| The IMF says Middle East economies are likely to grow fast over the next two years [AFP[
The International Monetary Fund has said that the Middle East economies are likely to grow roughly twice as fast over the next two years as they did in 2009.
However, the organisation said on Sunday that more needs to be done by the region to diversify its economies and create jobs.
In its latest regional economic outlook, IMF said the Middle East is enjoying "a generally robust recovery" thanks to higher oil prices and government policies designed to mitigate the effects of the worldwide downturn.
The IMF forecast the economy will grow by 4.2 per cent this year and 4.8 per cent next year in the 22-nation region stretching from North Africa through Pakistan.
That compares with growth of 2.3 per cent last year as the region struggled with lower oil revenues and other effects stemming from the global economic crisis.
But IMF said more must be done to boost private-sector job creation, particularly in countries such as Egypt, Jordan and Syria with large youth populations and chronic unemployment.
"There is now a recovery happening in the emerging markets in the region," Masood Ahmed, the IMF's Middle East and Central Asia director, said at a forum in Dubai.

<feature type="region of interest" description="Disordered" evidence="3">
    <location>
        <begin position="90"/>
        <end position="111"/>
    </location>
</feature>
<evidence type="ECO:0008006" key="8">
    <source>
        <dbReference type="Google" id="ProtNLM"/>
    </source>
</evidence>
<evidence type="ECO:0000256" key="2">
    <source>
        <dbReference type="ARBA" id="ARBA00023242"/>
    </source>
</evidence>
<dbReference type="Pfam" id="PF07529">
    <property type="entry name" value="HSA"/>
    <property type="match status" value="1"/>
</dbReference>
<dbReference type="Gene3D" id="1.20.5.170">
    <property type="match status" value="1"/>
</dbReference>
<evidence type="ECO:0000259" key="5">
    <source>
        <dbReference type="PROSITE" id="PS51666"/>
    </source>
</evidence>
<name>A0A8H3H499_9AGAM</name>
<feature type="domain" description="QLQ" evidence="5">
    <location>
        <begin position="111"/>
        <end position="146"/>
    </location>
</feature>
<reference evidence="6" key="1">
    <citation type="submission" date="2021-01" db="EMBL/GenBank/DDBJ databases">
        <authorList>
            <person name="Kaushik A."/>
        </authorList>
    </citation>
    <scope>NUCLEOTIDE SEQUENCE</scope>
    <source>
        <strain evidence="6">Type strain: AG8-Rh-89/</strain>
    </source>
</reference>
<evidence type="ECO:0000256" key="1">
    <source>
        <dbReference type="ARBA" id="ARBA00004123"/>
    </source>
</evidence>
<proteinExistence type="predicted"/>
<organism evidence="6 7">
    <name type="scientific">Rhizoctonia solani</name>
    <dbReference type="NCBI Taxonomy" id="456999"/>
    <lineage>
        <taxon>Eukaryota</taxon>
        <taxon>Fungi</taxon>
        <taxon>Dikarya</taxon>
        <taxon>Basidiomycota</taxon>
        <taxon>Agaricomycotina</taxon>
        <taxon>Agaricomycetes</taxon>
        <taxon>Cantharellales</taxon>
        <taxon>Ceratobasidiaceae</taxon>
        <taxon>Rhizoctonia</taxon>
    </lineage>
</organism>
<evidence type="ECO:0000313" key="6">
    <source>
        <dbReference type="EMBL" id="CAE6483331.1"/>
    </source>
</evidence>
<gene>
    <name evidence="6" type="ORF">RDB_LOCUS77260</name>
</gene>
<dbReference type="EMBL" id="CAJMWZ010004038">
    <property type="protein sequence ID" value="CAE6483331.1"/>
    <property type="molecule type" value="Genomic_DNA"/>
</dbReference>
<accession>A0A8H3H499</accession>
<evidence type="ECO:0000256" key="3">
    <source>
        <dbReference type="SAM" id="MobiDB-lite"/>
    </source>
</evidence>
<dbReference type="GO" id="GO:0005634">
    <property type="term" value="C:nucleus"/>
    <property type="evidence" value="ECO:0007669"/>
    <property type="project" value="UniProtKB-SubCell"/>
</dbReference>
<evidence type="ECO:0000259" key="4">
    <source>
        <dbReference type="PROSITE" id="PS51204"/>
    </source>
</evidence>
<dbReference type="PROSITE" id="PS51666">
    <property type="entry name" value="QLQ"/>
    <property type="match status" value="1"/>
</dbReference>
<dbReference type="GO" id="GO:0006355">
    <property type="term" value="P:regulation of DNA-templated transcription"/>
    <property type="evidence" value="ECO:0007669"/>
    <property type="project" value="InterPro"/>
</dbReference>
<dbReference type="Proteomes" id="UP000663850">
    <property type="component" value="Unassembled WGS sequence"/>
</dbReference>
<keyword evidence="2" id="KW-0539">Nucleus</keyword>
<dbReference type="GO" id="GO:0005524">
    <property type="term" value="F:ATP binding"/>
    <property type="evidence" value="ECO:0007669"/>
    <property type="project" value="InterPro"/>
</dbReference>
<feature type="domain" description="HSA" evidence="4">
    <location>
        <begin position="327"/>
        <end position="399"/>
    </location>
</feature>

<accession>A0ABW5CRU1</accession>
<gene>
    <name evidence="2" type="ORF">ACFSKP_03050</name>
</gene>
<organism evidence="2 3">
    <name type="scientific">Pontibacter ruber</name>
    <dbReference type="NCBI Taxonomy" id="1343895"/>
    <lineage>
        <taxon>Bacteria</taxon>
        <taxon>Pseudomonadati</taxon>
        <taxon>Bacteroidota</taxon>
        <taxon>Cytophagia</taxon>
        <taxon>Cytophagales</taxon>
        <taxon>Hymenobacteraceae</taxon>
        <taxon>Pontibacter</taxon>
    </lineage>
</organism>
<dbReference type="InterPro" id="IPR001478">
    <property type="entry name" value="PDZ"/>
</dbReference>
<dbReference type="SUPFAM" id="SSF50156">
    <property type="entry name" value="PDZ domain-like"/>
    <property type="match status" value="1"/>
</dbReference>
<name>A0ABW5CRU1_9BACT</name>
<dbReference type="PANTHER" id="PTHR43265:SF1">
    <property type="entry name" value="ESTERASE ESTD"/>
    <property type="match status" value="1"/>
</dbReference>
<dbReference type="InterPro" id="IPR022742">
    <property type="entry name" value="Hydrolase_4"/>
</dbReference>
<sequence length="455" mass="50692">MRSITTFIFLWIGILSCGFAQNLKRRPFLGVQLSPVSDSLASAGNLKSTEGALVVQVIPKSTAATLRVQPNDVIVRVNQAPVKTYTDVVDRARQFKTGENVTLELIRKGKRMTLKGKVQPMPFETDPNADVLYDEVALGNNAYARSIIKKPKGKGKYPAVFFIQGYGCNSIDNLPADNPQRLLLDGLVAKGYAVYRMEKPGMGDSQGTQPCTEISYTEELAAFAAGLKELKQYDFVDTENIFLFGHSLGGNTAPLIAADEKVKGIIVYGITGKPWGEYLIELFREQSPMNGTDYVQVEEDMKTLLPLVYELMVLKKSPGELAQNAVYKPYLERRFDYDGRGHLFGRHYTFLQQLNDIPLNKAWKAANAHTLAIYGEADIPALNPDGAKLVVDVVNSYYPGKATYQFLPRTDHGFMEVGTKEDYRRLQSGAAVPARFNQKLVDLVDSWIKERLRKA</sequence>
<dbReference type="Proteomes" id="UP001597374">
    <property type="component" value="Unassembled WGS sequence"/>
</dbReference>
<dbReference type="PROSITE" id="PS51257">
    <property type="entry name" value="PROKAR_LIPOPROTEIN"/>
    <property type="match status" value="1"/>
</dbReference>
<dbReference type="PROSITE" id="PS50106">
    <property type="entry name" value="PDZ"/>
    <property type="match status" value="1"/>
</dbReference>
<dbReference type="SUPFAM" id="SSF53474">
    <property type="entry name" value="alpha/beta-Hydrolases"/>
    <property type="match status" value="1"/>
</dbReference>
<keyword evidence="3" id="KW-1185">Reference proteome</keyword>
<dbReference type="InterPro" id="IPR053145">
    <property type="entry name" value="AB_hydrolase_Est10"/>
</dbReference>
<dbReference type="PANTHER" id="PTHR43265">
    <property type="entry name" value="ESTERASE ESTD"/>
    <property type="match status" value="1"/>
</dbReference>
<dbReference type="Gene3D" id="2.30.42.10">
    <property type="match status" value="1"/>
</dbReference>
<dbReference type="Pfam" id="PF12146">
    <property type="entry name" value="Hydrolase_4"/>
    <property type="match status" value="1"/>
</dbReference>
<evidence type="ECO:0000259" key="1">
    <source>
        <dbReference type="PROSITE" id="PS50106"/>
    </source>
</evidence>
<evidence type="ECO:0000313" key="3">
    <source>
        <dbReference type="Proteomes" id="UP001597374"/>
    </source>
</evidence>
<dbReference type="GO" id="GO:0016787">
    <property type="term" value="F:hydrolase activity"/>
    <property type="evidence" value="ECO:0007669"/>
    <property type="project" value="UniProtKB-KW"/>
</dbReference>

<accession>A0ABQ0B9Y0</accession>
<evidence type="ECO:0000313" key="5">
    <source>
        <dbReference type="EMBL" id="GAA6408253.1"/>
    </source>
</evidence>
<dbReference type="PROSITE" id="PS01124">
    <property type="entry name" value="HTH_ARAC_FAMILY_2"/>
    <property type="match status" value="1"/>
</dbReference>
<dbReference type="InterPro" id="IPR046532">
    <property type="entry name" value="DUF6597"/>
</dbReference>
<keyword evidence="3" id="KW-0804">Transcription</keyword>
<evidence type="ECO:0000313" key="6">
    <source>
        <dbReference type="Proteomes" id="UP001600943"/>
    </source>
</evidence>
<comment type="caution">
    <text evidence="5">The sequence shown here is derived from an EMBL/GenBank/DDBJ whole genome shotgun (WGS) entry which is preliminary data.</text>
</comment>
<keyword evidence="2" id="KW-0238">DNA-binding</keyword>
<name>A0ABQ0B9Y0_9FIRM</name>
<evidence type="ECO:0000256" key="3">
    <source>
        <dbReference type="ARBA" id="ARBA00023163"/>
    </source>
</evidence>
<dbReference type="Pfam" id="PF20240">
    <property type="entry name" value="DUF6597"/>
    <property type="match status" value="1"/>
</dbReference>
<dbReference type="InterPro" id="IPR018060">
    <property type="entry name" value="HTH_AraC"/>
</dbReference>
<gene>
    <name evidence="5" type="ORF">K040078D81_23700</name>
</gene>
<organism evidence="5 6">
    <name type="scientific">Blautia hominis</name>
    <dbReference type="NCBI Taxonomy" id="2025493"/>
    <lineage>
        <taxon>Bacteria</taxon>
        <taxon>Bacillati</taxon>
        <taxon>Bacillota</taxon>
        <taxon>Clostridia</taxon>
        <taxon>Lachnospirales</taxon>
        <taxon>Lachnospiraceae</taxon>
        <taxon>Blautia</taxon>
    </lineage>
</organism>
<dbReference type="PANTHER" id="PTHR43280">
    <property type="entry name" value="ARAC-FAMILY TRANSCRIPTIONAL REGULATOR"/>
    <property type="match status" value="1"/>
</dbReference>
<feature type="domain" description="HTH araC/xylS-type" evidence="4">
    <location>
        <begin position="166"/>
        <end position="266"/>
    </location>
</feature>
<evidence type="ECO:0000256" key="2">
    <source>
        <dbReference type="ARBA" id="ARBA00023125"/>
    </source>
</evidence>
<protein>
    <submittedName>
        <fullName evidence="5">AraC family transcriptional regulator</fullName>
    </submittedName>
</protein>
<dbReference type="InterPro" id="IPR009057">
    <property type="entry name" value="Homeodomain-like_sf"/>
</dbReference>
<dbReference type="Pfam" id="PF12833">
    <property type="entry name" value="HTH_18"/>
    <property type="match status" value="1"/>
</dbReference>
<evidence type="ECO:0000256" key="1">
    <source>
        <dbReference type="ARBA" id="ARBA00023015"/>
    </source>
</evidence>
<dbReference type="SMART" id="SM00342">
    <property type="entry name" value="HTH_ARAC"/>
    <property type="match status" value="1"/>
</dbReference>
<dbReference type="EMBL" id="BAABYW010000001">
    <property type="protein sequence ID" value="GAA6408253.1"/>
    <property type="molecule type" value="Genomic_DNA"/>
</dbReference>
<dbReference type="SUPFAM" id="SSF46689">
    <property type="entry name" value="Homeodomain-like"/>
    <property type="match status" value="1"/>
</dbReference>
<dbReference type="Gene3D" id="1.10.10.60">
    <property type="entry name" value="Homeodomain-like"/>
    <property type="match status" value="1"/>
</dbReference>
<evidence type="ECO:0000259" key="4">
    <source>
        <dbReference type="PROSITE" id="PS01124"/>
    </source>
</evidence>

"But they are not growing fast enough to create the jobs they need."
The region's generally poorer oil-importing countries, many of which depend on tourism, trade and worker remittances from their richer neighbours, are expected to see their economies grow five per cent this year, up from 4.6 per cent in 2009, the IMF said.
On a per capita basis, though, their growth significantly lags behind that of other parts of the developing world.
That presents major challenges in creating jobs for their young and fast-growing societies, where unemployment averages about 11 per cent.
Providing enough jobs for the region's oil-importing countries' unemployed and up-and-coming workers over the next decade would require growth of at least 6.5 per cent, the IMF estimated.
That means creating more than 18 million jobs just in the oil-poor parts of the Arab world alone.